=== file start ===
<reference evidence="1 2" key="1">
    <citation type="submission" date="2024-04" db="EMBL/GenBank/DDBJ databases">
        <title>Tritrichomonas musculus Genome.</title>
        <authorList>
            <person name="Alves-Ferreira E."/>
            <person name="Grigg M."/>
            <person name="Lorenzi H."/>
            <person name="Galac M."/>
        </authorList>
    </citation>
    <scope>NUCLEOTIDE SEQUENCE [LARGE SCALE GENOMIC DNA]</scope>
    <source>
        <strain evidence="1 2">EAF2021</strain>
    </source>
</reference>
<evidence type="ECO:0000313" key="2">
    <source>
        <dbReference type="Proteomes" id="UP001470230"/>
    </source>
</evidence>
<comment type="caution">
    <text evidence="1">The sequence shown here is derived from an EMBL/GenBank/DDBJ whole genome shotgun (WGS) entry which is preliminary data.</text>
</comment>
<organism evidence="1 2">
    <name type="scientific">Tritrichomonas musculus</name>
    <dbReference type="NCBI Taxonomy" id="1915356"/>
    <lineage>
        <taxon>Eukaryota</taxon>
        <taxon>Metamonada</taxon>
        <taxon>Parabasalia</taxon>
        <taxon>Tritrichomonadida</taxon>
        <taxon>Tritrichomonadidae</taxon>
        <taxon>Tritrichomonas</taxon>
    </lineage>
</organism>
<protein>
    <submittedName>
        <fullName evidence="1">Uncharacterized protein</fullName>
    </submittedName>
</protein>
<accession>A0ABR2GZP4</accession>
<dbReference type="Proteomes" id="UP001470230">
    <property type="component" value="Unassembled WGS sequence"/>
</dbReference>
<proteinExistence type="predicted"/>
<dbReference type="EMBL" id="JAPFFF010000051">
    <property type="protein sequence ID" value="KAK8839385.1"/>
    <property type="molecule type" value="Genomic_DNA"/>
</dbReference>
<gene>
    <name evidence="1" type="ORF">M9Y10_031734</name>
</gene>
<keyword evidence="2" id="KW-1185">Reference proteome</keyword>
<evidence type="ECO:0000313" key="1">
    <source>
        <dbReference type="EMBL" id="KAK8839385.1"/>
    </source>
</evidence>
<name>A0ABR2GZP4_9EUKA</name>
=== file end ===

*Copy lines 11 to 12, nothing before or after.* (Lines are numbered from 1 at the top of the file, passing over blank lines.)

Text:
    <scope>NUCLEOTIDE SEQUENCE [LARGE SCALE GENOMIC DNA]</scope>
    <source>